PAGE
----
Why, more than a year into the crisis, do regulators and investors continue to rely on ratings? No one has been more wrong than Moody’s and S.&P. Less than a year ago both gave high ratings to 11 of the largest distressed financial institutions. They put the insurance giant A.I.G. in the AA category. They rated Lehman Brothers an A just a month before it collapsed. Until recently, the agencies maintained AAA ratings on thousands of nearly worthless subprime-related securities.

The reason for this continued reliance on ratings is simple: bad regulation...

The only way out of the trap is to reduce reliance on ratings. First, regulators should undo the regulation web they began creating during the 1930s. The Securities and Exchange Commission has called for eliminating reliance on ratings, but that proposal has stalled in the face of intense lobbying.

For their part, investors should stop putting ratings-related language into financial contracts. The terms of credit default swaps and other derivatives should be free of ratings-based triggers. Banking supervisors should insist that loan contracts not refer to ratings. Fund sponsors, pension plan administrators and insurance regulators should remove ratings-based criteria.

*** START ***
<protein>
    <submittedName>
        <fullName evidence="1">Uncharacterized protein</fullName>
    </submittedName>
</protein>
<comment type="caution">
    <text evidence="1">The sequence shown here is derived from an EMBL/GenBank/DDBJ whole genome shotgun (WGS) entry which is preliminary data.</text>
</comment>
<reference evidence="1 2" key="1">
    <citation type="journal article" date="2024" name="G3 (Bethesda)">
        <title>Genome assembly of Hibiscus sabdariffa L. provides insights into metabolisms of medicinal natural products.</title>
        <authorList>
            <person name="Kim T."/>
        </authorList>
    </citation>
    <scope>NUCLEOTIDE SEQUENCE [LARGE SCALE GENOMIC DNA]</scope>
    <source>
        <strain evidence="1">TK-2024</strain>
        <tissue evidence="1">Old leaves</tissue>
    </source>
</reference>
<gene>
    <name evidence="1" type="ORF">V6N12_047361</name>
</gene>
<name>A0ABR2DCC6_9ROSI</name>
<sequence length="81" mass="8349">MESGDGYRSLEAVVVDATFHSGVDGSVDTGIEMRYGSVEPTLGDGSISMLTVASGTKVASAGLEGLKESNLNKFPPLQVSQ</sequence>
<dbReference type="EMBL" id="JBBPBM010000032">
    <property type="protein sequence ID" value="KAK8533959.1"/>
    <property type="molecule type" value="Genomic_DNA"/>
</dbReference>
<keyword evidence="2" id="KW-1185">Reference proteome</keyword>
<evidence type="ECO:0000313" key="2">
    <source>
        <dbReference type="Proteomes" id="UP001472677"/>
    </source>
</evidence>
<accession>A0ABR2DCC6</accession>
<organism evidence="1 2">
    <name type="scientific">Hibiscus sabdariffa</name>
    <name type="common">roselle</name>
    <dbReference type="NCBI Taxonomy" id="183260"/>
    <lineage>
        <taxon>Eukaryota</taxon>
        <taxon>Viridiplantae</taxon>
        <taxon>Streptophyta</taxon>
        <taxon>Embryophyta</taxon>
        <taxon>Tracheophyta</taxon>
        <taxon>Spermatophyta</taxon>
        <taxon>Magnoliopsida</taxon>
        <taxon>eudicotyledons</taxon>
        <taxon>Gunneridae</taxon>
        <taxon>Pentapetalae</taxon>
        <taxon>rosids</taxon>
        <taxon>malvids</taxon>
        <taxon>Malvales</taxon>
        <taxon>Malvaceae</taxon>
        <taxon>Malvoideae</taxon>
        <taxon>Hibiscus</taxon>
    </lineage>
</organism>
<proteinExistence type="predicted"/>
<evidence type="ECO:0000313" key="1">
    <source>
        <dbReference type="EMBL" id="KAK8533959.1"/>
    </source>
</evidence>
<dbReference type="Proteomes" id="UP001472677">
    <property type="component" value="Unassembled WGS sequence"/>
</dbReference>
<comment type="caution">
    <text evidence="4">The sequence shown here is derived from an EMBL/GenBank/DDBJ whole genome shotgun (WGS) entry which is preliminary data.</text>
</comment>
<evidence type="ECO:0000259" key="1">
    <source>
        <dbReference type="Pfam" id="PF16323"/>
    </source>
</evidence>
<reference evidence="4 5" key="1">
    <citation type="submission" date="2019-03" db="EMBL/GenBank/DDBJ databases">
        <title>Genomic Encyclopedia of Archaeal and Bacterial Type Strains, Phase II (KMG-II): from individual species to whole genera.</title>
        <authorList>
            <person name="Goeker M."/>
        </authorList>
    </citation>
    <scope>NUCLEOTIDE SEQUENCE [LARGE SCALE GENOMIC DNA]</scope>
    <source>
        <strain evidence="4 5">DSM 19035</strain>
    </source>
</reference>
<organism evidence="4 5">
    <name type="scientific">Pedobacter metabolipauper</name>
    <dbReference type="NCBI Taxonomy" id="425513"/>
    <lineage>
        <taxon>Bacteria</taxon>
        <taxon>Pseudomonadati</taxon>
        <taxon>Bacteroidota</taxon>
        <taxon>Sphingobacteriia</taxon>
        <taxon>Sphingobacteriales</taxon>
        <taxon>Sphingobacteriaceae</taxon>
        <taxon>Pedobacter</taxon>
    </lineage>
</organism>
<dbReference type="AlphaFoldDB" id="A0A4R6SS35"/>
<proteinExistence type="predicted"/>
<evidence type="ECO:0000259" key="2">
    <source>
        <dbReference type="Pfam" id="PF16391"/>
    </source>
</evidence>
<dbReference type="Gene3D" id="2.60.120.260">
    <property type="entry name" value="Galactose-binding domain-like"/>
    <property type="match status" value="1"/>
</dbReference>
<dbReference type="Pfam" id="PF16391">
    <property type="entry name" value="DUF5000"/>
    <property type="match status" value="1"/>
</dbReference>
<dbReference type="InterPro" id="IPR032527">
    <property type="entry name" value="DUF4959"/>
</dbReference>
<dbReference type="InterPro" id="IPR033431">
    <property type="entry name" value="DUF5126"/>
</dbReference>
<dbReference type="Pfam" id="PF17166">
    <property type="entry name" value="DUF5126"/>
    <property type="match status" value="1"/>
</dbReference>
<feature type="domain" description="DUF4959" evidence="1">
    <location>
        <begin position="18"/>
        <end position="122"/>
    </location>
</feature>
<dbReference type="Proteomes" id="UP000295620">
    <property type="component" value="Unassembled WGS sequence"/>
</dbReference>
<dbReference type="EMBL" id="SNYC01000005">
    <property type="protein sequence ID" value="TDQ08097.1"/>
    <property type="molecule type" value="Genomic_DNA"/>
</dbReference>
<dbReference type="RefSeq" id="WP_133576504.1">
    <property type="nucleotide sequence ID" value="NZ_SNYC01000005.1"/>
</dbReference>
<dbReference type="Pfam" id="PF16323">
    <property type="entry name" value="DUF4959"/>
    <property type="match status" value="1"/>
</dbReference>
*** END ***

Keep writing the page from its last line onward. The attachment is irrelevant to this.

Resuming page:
The financial markets can function without letter ratings. Instead of relying on arbitrary letters, regulators and investors should consider all of the information available about an investment, including market prices.

Finally, regulators and investors should return to the tool they used to assess credit risk before they began delegating responsibility to the credit rating agencies. That tool is called judgment.

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